How Outlaw Radio started
Now as far as my part in that stage, I show up young guy to do nights and I start doing a night show and one day I get pulled into the office, the first of many times being pulled into the office, although this time wasn’t to be suspended or written up for any particular reason about what I had done on air. This was an idea session. And they said, “We have this idea to do a morning show at night.” And I looked at them, probably like a confused animal, head to the side. And they said, “We want to call it ‘Outlaw Radio.'” I said, “OK, what’s Outlaw Radio?”
And Doug Harris was there I remember and he said, “We don’t know what it is.”
They say, “But, you know, we’re thinking theater of the mind. You know a lot of attitude. You know a duster and a hat and boots.”
And I was kind of seeing it, but I didn’t know.
And again this was another point where I realized that if I’m going to do this, I’m going to have to step into a role that I don’t even know what it is, and step up and the way we left off was, “Well think about it. Let us know what you what you think you know if it’s something you might want to be able to do.”
So I took a day or two I think, it might have been on a weekend, and came back on the following Monday and said, “Yeah, I thought about it and I’m not really sure. Well the answer was well we’re doing it.”
Oh OK. Well I’m in.
What made Outlaw Radio so successful
Pat Fant: The images, say the whole KLOL persona on air, the secret was, one of the secrets, is that you play it out in visuals, graphics and images and that’s what the billboards were and all the images that portrayed Outlaw Radio visually gave it that support, and then you came in and paid it off on the air.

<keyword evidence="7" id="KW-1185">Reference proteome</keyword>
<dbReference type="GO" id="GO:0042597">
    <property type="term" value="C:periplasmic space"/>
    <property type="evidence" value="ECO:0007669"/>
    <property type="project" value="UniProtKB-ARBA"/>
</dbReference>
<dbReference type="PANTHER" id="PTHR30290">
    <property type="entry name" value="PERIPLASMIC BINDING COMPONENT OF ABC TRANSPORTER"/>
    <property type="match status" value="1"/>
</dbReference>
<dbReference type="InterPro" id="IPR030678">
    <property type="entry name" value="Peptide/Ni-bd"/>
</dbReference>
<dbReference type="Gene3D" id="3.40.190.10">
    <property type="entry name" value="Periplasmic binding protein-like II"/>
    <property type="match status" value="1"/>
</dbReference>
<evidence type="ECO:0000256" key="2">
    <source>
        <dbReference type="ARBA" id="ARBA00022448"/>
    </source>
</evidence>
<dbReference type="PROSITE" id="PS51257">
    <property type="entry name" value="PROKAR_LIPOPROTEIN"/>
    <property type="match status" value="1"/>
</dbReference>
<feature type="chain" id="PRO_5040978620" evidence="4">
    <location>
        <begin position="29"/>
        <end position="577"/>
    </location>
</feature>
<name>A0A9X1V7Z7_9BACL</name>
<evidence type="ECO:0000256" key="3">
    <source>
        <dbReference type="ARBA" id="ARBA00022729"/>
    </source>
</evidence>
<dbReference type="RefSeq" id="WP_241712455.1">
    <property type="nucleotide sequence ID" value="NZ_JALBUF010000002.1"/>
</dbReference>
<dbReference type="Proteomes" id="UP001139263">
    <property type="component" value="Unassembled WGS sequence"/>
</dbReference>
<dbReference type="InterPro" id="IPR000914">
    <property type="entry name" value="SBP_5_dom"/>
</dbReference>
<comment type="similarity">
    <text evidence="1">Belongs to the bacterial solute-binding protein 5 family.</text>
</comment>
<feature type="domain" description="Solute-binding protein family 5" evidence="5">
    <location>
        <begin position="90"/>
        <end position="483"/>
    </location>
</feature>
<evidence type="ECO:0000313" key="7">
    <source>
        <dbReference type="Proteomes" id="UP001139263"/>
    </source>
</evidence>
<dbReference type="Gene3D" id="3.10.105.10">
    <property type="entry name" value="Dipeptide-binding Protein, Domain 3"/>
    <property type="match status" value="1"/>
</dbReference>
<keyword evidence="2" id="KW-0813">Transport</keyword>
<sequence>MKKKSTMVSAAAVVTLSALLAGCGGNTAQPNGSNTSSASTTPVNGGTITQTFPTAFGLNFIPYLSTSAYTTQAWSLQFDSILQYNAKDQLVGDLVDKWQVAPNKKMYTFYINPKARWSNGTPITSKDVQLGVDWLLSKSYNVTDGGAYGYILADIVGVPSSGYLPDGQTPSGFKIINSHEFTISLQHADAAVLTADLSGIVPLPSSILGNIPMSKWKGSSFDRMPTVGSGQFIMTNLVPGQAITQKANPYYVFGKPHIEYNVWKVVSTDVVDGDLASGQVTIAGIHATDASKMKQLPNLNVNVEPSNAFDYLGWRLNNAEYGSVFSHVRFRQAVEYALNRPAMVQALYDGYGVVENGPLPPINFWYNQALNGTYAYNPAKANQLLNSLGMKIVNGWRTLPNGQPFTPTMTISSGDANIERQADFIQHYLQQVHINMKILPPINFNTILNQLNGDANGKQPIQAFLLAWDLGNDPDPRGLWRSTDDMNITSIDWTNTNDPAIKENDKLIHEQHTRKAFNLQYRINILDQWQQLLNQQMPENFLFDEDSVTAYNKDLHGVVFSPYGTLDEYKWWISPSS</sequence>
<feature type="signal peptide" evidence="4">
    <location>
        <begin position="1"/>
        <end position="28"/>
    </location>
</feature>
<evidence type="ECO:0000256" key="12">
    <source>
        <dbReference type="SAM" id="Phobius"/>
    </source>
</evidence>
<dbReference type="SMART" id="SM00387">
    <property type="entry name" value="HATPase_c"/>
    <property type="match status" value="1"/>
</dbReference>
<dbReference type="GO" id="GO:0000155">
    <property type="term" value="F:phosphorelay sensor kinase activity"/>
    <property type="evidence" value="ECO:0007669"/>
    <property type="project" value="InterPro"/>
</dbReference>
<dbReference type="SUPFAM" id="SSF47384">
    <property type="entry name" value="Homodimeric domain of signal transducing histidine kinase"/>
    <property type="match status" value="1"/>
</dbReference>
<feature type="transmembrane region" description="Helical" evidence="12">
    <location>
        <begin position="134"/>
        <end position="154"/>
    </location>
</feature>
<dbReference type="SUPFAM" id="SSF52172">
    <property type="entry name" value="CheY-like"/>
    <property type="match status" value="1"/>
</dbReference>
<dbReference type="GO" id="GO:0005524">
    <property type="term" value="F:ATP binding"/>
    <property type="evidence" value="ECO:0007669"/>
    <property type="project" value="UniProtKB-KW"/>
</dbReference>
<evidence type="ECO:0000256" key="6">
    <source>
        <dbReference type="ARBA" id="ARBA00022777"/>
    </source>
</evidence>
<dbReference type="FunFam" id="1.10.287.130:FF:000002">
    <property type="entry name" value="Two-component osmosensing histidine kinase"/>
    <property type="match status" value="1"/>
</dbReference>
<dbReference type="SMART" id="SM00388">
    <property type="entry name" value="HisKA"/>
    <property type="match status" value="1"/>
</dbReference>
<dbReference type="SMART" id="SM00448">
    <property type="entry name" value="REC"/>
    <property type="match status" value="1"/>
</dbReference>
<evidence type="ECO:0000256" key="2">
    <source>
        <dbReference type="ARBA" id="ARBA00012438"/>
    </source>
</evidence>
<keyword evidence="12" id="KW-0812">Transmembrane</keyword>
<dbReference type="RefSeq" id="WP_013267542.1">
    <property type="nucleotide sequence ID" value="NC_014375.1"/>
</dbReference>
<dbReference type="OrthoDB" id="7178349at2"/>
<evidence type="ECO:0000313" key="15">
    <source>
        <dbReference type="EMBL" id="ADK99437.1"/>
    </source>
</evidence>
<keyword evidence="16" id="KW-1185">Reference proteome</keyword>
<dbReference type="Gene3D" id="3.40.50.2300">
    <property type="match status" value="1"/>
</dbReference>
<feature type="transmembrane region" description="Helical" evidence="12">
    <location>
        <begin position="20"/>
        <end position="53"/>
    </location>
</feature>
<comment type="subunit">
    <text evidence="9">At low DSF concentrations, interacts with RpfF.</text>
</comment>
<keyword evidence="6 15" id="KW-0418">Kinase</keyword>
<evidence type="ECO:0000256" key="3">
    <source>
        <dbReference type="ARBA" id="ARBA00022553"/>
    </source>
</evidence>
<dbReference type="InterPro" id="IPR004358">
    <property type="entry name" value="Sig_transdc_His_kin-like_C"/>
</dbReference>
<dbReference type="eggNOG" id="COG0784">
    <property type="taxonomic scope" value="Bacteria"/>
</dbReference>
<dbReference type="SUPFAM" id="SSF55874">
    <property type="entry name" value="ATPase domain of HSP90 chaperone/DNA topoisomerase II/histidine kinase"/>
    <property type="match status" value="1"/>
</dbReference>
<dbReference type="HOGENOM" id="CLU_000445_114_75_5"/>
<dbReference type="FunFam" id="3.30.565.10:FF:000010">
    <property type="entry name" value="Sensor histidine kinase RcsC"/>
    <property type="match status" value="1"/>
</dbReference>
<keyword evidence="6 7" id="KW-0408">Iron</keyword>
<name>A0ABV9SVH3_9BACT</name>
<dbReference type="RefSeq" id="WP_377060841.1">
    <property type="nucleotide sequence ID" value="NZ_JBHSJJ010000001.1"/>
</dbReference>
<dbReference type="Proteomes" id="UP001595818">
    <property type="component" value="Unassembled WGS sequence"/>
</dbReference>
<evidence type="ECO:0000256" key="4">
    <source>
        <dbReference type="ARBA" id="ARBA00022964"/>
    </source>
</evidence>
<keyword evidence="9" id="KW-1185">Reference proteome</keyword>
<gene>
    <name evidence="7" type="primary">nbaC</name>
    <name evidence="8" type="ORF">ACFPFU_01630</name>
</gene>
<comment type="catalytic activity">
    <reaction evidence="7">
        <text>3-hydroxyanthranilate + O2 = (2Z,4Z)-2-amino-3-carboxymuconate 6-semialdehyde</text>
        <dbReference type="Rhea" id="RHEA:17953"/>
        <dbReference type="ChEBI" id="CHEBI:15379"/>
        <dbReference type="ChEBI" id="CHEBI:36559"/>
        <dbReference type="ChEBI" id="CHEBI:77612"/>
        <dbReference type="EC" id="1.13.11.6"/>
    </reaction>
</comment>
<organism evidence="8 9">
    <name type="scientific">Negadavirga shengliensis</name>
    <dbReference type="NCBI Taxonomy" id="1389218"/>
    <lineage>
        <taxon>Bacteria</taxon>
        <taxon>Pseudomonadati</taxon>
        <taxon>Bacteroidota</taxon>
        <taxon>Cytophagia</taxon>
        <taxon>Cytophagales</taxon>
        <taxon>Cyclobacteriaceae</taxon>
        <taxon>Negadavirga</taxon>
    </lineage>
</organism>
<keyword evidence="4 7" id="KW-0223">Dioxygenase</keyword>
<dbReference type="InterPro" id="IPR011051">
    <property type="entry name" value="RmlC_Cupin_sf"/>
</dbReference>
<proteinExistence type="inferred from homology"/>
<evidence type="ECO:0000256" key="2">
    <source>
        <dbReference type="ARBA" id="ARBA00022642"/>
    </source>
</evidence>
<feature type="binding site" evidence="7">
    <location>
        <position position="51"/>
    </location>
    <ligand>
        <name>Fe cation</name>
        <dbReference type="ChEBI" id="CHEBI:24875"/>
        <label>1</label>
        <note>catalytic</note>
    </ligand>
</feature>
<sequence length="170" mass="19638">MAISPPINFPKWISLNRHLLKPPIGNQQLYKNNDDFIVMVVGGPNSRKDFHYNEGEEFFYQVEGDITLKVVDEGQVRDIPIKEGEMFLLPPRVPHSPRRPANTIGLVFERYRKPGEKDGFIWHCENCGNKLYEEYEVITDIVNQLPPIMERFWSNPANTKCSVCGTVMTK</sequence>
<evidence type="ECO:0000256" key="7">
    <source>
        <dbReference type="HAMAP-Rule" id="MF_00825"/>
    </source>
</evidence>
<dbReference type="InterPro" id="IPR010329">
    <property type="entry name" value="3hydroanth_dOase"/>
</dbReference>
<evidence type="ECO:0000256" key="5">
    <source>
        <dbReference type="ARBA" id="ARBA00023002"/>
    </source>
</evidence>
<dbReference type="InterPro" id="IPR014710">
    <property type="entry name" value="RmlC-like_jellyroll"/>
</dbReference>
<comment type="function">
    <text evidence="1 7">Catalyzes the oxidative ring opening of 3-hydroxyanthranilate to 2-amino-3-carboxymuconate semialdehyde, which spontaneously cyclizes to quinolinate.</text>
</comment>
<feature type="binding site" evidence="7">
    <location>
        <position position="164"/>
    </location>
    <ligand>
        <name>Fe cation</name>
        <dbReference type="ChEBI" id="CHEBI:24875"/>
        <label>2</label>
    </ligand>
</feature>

Grego: Yeah. Yeah it was yeah the mystique of it.
Pat Fant: That’s right because it was all mystique anyway. So you have to then live out the mystique between the records what you did when you were the first Outlaw.
Grego: Yes I was. And the show’s motto had a couple of mottos it was, “Outlaw Radio After Dark.” So that was the 7 to midnight show and then the other motto was, “Breaking all the rules.”
And I took that quite literally and began to be a rule breaker a lot. And I really enjoyed that part of the role. The impulsivity that was part of that show I would do whatever I wanted to do as the urge hit me. Some things were really great. Other things probably stunk, but we just tried it. We did whatever we wanted to do. But I made sure to include the listener. If you want to know in my mind looking back of what I believe the secret Outlaw Radio really was, is that I gave the audience ownership of the program. This was their show and the way I did that, I did that strategically by referring to me as “Grego The Head Outlaw.” I was the head outlaw.